We had lots of hogs, they are as prolific as rabbits! We have taken most in to Korte meat market, and they are now are in the freezer. We still have 6 sows. They simply kept growing up falser then we could take them in and then another would have more babies. We are trying to cut back to only have 2 sows and we will borrow, or buy a boar each year for babies only once a year. Currently 1 sow has 3 piglets and the other had 6 but somehow managed to lose 2 of them. Its so sad. They are good moms but the piglets are just little. Normally they raise 6 to 11 each. A commercial sow is expected to have and raise 11 babies everytime. We have heritage breed Large Black Hogs. Sometimes they have and raise big litters and sometimes they dont.

The guys tore down the ugly old mobil home I had lived in when we first bought the property 16 years ago. It was ugly and old then, but being a mobil home and not a house made the property affordable. We built the house after living here 5 years and have been building and fixing things ever since.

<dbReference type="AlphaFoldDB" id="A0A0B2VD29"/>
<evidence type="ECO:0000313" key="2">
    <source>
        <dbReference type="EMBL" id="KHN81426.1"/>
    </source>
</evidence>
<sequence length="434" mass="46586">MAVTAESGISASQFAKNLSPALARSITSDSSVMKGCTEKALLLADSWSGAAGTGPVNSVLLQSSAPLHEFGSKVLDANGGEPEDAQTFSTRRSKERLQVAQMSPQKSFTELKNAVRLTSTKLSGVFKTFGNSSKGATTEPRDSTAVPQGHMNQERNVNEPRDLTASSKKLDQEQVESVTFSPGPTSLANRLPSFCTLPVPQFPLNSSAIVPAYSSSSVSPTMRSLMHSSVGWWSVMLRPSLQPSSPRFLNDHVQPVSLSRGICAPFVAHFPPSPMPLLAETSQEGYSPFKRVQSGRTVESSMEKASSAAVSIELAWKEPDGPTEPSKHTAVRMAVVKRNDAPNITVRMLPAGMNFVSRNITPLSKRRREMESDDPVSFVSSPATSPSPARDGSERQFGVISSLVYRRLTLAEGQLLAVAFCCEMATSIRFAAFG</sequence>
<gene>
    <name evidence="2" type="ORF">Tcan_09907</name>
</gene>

Someday I want to fix up the historic 1700’s log cabin to be a primitive camping cabin. It is said to be haunted and is one of the original log homes in this area. Currently the roof is a mess, with holes big enough the raccoons pop their little heads out and survey the farm. The foundation is all caving in and the whole thing is listing to the side. Justin can jack it up and put a foundation under it. It’s a big project. Sounds simple so I wanted them to just go do it. But apparently it is much more complicated and expensive then it sounds and they dont have all the equipment needed to do that kind of project. Funds are very scarce so it is on the really want to do list, but not the need to do today list….

We have been doing lots of repairs and remodeling on the farm getting ready to build a new state of the art dog kennel building with an apartment for Renee, bathroom, office, and kennels with radiant heat floors and of course air-conditioning. It will have a yard with privacy fence all around it to help block cold winds, add shade from the setting sun when its so hot in the summer, and to help block noise. We will have an agility area for the dogs to play, and not sure what else. I want to have a swimming pool that is shallow, so its safe for dogs who don’t swim well but may want to splash around in for something different to do on hot days. I want a separate wing to be licensed for doing rescue work, since rescued dogs have to be kept separate from our dogs per some weird rules someone came up with. Lots of ideas! Although putting them all into practice and the ever annoying budget limitations is another story.